Residents should continue to work remotely, avoid large gatherings amid 'turbulent' fourth wave: Peel's top doctor
Peel Region Paramedic Ryan Kingsborough, administers a dose of the Moderna COVID-19 vaccine, at a one-day pop-up vaccination clinic at the Muslim Neighbour Nexus Mosque, in Mississauga, Ont., on Thursday, April 29, 2021. THE CANADIAN PRESS/Christopher Katsarov
TORONTO -- Peel’s top doctor is urging residents to continue to work remotely if they can and avoid large indoor gatherings as the region moves through what he promises will be the “turbulent final part of the acute phase” of COVID-19.
Medical Officer of Health Dr. Lawrence Loh made the comment during a briefing at Brampton city hall on Wednesday morning as he outlined several ways that residents can reduce their contacts and help limit the spread of COVID-19 amid a Delta-driven fourth wave of the pandemic.
The Ontario Science Advisory Table has previously said that Ontarians must reduce their contacts from 83 per cent of pre-pandemic levels to roughly 70 per cent of pre-pandemic levels in order to avoid a surge in cases and hospitalizations that could overwhelm our health-care system once again.
“I know that for those who have gotten both doses of vaccine the advice to reduce contacts may be difficult to hear especially as we had all hoped that by doing the right thing we would get back to normal. But the truth is that while you being vaccinated fully are at a lower risk there are unfortunately still many others in our community who have not had the chance to be vaccinated and they remain susceptible to severe illness, hospitalization and death,” Loh said. “Normal will ultimately only come when this virus ceases to be novel or new to the vast majority of us and that will only happen when enough people, almost everyone in our community, has been exposed either through vaccination or infection.”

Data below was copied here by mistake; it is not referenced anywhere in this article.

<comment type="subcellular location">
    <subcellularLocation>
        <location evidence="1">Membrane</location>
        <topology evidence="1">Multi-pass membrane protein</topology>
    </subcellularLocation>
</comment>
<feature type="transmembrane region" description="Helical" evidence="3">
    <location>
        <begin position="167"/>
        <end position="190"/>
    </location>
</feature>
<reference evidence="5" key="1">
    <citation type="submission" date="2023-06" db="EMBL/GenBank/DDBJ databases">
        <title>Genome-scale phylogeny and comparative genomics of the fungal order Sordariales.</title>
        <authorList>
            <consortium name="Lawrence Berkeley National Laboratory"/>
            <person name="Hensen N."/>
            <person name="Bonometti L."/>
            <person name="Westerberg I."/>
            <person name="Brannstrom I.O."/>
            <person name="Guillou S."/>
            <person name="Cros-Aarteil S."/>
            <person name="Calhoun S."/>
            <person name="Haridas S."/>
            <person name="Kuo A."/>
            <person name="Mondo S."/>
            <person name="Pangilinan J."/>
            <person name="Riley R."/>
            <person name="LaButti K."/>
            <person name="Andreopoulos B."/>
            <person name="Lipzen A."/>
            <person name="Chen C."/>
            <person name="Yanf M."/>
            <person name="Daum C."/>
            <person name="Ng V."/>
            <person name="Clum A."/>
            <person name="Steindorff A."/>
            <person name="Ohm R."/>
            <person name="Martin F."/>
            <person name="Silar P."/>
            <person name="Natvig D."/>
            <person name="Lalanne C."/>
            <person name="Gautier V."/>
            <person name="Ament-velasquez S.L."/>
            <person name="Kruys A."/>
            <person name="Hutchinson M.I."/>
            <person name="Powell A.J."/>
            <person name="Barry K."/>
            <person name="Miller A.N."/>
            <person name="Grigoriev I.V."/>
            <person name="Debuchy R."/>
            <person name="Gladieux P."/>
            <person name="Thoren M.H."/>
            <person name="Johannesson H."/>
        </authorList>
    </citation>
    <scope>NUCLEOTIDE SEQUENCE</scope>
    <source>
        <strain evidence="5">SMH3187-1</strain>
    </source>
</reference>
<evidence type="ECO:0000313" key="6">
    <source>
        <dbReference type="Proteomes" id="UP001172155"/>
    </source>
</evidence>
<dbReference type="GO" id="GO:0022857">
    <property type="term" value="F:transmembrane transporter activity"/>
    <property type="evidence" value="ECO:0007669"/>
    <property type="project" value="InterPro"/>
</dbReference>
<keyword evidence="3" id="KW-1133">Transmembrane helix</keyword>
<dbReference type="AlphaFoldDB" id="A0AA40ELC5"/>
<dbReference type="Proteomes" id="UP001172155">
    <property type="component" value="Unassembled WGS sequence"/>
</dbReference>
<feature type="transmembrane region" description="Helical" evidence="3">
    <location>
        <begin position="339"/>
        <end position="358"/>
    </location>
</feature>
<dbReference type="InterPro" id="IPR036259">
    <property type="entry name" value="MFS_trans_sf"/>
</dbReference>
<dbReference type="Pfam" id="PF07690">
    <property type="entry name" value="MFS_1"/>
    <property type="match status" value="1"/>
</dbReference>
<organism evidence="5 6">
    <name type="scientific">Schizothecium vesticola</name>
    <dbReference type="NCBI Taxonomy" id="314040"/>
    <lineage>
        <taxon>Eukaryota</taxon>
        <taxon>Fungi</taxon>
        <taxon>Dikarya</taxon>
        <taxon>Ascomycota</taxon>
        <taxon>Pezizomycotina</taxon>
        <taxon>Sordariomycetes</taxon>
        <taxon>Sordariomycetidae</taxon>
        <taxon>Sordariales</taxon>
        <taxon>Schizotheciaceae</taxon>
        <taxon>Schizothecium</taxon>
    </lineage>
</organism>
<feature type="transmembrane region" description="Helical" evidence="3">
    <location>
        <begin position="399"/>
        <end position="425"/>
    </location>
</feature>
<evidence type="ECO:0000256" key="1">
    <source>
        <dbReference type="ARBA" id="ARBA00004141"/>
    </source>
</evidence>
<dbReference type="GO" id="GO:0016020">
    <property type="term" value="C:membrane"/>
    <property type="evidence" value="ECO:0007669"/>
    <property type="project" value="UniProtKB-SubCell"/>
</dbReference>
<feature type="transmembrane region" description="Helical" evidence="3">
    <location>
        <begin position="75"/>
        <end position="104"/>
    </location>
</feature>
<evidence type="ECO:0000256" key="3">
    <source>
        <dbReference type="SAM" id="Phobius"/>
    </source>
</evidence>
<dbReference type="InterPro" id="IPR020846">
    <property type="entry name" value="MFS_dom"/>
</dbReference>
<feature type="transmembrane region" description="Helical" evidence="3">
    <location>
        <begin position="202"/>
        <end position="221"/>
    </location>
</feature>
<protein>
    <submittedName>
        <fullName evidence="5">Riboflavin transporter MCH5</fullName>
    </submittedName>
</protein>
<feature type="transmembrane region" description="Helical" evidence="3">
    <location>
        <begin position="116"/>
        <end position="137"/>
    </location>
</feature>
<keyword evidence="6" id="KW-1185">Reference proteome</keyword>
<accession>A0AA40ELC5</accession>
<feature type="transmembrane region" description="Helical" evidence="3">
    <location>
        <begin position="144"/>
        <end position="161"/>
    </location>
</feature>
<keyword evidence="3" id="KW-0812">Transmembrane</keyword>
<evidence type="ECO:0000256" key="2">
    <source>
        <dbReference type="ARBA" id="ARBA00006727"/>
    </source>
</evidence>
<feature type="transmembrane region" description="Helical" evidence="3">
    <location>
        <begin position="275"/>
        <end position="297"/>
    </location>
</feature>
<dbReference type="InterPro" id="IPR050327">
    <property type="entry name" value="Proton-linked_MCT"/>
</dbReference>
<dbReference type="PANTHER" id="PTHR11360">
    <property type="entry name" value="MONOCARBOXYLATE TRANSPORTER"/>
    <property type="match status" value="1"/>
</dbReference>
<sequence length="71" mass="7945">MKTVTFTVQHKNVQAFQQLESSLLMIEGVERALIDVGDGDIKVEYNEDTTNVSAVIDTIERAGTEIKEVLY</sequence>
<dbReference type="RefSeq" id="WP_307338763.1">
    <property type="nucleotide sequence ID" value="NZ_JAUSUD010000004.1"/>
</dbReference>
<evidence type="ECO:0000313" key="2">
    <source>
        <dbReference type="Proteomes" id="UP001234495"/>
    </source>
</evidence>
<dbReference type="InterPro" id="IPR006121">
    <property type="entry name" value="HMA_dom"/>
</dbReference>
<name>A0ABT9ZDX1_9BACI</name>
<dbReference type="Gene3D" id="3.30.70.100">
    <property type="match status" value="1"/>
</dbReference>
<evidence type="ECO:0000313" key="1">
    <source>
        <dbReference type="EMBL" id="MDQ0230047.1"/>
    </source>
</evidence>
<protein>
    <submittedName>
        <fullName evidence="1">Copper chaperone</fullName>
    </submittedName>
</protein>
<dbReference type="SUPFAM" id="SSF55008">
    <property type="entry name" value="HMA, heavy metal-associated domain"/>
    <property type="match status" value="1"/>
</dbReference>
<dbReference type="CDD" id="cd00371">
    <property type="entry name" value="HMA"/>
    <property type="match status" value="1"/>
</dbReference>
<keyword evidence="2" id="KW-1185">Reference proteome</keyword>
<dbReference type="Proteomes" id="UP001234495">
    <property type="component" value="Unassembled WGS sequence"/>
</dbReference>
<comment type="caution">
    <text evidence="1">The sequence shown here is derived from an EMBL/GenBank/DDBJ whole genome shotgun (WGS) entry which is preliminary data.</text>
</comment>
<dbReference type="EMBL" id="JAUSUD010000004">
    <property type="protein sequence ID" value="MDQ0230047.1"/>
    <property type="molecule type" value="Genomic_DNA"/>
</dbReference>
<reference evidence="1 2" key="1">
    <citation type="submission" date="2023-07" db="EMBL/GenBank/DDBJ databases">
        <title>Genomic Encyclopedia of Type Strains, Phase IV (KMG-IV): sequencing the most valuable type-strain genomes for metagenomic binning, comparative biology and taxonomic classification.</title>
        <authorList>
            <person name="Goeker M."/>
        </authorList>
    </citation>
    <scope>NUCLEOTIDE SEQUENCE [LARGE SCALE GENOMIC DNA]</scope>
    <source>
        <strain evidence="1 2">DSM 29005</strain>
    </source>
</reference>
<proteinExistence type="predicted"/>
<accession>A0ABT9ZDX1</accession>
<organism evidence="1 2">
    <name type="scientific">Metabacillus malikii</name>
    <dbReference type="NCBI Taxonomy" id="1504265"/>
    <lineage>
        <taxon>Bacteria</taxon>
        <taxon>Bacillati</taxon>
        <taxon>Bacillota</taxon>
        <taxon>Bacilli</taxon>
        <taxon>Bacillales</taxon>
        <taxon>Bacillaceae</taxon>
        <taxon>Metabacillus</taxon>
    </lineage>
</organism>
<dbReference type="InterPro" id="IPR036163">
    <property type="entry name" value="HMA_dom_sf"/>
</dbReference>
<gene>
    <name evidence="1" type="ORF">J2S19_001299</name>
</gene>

Case counts across Ontario have risen steadily over the last few months but there has been a slight decline in the rolling-seven day average in recent days.
Loh said that while the risk posed by the more infectious Delta variant is immense, he continues to believe that widespread closures are not necessary at this time and that the worst-case scenario can be averted through increased immunization and a reduction in contacts.
More than 75 per cent of eligible Peel residents are fully vaccinated, however hundreds of thousands still haven’t received their first dose.
“There are practical ways that you can reduce contacts for the moment. These include continuing to work remotely if you can, keeping gatherings small and favouring the outdoors, avoiding large gatherings and crowded indoor spaces with poor ventilation and considering virtual visits instead of in-person visits,” Loh said. “I know that we are all tired of this. But for now with so many residents still susceptible all of us must remain vigilant as we move through this turbulent final part of the acute phase, regardless of our vaccination status.”
There were another 33 COVID-19 patients admitted to Peel Region hospitals over the last week, up from 24 the previous week.
The positivity rate in Brampton also continues to rise and now stands at 5 per cent.